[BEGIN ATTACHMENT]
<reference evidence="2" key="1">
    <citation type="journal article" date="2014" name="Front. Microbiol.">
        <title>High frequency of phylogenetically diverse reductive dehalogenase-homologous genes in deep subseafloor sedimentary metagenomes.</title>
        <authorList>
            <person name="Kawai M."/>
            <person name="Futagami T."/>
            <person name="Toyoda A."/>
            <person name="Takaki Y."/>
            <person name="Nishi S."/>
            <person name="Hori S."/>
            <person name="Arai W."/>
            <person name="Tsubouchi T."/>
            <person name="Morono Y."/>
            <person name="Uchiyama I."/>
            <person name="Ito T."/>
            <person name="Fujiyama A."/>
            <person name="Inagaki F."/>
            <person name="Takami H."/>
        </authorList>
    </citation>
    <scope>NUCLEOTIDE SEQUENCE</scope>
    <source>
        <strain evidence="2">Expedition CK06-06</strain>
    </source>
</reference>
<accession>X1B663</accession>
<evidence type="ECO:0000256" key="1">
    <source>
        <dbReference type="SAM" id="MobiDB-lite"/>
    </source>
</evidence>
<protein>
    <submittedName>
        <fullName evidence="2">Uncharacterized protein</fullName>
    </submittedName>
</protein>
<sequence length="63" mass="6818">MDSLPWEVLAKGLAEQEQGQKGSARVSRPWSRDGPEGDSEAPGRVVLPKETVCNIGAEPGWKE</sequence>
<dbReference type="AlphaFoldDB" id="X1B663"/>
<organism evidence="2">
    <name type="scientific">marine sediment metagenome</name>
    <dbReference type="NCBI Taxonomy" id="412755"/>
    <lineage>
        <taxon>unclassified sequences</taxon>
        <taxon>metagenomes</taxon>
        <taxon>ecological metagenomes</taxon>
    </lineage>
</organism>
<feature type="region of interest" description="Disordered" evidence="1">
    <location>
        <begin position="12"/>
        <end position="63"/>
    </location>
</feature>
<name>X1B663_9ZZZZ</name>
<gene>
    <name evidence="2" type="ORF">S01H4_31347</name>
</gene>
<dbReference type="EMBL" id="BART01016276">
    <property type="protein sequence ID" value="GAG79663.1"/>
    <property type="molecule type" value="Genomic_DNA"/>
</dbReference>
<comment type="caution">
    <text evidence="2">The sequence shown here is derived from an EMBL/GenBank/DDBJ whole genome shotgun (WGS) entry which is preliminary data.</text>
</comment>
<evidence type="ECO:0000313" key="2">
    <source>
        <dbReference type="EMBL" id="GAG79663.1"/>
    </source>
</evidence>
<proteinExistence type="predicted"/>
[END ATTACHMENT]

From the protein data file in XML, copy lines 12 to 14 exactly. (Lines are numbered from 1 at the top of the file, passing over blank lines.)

            <person name="Tsubouchi T."/>
            <person name="Morono Y."/>
            <person name="Uchiyama I."/>